Does Pakistan now want to jump onto the American band wagon and acquiesce to the US call for a base? A month or so back it may have been unlikely or even sounded preposterous but very many Pakistani intellectuals want their country to become a Pakistan of the 1960s. The establishment (read the Pak Army), well may be working towards this. The ill-gotten wealth of the Generals safely invested in the West and Moeed Yusuf, their NSA reportedly having dual citizenship (Pakistani-American) will act as a catalyst.  Gains for Pakistan may well be substantial paving way for its removal from the FATF and consequent flow of aid from the West and Organisation of Islamic Countries (OIC).  This will help Pak to overcome its energy crisis and revive its economy by paying back some part of the Chinese loans and further, if emboldened by the turn of events, it may even look to renege on its contracts with China.

What then, will be the implications for India and the region at large? Strategic interests may well call for change in relationships and a change in the world order.

  • Pakistan will leverage its new found support to internationalise the Kashmir issue. The ‘Non State Actor’ theme would be rejuvenated to create trouble in Kashmir and at the same time restrict India’s riposte. This will also find favour in domestic politics.
  • With the US presence, Pakistan will be able to thin out from the LOC and use those troops to quell rebellions in Baluchistan and POK and suppress any anti US sentiments within.
  • Pak would press for Quadrilateral Security Dialogue (QUAD) to be restructured.
  • With the increase of Pak influence, in Afghanistan, the strategic depth concept will be revitalised.
  • Will the Communist and Capitalist blocks reemerge with Russia and China getting closer to each other? What will be India’s stance/alignment?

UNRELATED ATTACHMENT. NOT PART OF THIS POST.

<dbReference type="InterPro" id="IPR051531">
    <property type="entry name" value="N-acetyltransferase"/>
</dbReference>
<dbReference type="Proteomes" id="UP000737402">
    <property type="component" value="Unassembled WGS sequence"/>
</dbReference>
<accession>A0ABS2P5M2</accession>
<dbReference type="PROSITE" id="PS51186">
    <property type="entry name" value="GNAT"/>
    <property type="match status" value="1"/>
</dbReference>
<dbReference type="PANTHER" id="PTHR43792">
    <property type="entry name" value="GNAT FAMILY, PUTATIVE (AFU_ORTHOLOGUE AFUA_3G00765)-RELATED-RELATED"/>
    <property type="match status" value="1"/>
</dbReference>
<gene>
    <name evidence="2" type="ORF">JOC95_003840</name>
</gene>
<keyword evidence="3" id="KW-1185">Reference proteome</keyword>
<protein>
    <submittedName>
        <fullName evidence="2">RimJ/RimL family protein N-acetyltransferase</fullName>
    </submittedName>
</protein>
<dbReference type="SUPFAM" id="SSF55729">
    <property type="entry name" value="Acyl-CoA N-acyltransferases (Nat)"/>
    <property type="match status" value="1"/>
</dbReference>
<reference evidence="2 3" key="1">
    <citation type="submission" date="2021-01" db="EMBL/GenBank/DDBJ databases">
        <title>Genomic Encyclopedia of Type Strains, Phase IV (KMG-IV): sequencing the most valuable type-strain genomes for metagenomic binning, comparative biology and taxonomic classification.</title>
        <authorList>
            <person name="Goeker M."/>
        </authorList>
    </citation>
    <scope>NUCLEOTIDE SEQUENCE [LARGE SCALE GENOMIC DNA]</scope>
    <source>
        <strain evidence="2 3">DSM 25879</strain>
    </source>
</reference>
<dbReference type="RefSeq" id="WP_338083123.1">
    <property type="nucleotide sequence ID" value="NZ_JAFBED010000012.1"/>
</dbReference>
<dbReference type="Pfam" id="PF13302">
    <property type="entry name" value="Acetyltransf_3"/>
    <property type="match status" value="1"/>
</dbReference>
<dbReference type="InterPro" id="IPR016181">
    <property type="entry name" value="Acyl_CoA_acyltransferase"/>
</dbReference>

• China’s reaching out to Taliban may again make Pakistan the “frontline state” against the Communist combine thus eliciting whole hearted support from the Western world.
  • The Iranian establishment would be wary of US presence, not wanting to be haunted by the Shah Reza Pahlavi days, would prefer the Communist Block. Chabahar would then go to Sino-Russo combine.

India – WHERE In all this is the moot point.

Author :  Col Akhiledra Kumar Singh (Retd)

, an Indian Army Veterans who has served in Jammu & Kashmir, Assam, Nagaland and Manipur. He is an amateur ‘Kashmir-Watcher,’ and after retirement is pursuing his favourite hobby of reading and writing. He was the founder Secretary of  CENJOWS. (Centre for Joint warfare Studies)

Disclaimer: The views expressed are those of the respective author/ speakers and do not necessarily represent the views of the organisation that they belong to or of that of STRIVE

One thought on “FROM AIR SPACE TO MILITARY BASE by Col Akhilendra Kumar Singh (Retd)

  • September 6, 2021 at 1:56 pm

    A short but very incisive analysis. My compliments to the author. I only wish that the author had analysed the absolutely incomprehensible policy of US which is likely to put Afghanistan to dark ages. The entire development has reduced the status of US from Lone superpower to a self centred super power which needs to dealt with more consternation. Also author could have further alluded to challenges which Pakistan will have in future.